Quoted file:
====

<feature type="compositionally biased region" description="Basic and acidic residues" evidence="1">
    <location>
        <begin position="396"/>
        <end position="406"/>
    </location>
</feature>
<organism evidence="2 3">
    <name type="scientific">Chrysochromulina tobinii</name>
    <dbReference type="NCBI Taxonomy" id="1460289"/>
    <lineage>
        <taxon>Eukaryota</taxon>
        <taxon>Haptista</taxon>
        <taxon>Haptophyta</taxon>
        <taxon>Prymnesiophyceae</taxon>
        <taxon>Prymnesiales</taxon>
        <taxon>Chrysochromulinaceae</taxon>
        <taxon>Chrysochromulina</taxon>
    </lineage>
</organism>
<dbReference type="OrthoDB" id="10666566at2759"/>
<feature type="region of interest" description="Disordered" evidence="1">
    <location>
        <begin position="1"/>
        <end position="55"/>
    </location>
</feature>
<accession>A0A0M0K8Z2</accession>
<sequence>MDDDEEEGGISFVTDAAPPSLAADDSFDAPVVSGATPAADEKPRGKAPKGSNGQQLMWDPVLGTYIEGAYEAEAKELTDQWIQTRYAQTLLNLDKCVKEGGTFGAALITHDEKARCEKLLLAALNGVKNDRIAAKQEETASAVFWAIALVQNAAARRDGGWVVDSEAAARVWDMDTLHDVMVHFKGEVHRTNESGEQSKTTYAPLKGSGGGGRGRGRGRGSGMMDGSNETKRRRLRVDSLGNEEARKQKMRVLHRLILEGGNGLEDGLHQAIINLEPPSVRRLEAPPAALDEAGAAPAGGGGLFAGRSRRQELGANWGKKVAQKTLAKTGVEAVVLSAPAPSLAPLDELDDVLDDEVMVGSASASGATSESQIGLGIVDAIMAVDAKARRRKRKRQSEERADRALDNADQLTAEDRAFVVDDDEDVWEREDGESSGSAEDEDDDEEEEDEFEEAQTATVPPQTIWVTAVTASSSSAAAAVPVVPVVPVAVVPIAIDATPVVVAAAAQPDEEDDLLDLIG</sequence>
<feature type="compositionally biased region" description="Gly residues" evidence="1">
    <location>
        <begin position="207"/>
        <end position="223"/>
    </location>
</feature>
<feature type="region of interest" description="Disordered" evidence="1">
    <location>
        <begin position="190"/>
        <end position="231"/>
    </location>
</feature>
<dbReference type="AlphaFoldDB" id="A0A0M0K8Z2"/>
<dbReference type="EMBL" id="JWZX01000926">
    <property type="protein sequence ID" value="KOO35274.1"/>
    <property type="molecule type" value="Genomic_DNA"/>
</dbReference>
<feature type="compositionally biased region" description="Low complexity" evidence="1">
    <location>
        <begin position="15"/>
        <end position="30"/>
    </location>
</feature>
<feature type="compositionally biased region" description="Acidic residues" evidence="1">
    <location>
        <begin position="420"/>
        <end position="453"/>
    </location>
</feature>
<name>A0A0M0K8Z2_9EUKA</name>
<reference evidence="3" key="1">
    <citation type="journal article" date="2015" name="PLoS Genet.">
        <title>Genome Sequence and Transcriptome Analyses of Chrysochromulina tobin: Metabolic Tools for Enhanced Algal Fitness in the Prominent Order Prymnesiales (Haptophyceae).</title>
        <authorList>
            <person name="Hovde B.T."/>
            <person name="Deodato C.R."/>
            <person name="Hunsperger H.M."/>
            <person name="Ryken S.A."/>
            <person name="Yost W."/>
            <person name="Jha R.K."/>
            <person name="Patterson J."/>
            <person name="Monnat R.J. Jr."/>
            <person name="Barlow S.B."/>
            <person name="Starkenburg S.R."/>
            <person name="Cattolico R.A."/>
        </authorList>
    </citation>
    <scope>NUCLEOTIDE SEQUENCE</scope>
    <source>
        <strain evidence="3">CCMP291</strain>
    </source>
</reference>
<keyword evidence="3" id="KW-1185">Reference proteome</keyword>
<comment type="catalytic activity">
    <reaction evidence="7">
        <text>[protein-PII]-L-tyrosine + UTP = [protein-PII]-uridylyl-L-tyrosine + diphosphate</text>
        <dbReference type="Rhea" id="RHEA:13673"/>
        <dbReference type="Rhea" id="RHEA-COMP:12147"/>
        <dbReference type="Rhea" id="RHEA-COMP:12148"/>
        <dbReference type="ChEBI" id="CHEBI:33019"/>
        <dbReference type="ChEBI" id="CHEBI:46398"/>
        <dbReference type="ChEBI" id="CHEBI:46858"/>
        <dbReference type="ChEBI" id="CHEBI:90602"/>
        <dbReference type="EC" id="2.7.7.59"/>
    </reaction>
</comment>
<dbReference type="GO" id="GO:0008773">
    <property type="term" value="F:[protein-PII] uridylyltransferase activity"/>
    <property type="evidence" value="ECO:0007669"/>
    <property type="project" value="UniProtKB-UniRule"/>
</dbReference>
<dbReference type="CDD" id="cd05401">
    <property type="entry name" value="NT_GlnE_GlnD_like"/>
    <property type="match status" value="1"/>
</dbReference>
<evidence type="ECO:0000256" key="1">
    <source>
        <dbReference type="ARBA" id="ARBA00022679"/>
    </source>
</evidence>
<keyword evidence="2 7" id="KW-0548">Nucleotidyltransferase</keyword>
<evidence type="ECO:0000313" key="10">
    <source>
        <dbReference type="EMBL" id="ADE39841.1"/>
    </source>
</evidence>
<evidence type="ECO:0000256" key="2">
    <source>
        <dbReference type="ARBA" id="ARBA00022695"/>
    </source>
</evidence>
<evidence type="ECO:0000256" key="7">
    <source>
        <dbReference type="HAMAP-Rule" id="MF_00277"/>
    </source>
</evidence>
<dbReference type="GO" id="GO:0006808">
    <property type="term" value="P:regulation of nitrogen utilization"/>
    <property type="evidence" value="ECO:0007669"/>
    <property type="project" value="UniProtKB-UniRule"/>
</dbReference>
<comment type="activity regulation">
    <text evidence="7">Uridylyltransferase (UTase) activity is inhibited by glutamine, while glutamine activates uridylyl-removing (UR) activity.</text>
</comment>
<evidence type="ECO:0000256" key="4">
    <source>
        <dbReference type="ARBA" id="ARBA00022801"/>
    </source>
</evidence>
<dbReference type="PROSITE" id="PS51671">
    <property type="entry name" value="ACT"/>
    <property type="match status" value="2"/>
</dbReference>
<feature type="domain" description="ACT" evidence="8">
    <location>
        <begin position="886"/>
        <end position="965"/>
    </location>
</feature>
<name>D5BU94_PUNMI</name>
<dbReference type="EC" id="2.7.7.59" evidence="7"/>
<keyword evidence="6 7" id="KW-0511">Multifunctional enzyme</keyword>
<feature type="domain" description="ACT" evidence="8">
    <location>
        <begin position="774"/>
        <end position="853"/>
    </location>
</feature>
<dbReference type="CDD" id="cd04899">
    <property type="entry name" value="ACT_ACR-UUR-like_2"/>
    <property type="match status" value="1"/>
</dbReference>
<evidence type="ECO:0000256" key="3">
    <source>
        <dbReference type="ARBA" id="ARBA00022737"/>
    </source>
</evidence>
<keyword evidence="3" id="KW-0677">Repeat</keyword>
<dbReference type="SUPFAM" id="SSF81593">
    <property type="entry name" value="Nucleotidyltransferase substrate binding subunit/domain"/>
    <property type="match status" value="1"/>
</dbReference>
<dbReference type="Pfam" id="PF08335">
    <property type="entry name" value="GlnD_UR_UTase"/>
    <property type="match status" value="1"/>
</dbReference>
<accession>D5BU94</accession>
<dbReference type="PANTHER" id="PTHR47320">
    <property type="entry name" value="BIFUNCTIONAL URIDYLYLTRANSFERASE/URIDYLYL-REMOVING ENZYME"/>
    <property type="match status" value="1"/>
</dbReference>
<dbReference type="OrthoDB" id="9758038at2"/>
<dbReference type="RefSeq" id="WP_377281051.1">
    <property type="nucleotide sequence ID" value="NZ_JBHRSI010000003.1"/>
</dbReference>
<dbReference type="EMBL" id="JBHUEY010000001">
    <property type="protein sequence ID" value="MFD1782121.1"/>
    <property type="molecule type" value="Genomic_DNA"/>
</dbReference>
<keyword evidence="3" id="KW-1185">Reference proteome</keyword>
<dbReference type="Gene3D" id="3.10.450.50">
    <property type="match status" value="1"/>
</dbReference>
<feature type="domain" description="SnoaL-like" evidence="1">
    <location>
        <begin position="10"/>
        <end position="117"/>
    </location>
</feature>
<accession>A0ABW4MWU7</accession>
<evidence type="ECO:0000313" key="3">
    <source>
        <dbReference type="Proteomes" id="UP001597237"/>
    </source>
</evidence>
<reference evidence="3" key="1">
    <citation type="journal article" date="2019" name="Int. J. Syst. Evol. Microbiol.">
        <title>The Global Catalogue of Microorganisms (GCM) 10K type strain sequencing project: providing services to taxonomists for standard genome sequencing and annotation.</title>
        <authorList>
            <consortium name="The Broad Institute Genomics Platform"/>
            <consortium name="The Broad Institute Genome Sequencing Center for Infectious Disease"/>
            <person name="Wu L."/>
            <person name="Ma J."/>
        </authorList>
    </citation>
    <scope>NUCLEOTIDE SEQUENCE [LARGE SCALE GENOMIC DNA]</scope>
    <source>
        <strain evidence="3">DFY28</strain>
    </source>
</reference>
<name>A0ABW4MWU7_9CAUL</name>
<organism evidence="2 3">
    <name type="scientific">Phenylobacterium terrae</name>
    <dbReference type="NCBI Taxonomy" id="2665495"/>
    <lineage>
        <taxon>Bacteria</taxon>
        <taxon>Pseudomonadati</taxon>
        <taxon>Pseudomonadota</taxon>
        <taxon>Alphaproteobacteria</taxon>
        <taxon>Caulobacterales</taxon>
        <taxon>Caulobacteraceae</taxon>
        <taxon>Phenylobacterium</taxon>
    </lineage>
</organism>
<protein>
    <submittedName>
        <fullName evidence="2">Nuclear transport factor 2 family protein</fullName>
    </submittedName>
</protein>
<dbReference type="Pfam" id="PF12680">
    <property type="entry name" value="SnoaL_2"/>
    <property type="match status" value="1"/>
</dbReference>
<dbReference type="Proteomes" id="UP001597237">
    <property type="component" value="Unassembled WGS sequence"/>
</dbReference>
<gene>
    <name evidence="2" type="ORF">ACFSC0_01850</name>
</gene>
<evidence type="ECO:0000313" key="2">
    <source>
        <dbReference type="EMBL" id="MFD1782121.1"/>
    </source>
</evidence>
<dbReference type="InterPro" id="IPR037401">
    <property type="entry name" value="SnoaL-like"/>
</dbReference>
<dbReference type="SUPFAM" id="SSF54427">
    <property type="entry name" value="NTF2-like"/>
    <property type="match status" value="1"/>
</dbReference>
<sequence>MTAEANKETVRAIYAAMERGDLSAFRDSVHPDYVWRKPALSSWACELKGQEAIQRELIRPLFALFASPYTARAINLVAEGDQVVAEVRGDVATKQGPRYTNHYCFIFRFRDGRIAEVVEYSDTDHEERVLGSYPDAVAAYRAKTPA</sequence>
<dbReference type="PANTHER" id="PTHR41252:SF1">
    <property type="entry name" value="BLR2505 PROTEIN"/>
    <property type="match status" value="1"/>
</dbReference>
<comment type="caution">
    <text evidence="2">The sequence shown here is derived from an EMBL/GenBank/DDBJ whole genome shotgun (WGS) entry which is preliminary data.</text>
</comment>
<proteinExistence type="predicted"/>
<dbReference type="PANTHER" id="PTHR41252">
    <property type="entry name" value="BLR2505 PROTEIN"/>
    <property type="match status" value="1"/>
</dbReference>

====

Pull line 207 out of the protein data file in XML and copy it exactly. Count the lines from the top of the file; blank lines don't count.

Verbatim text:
        <authorList>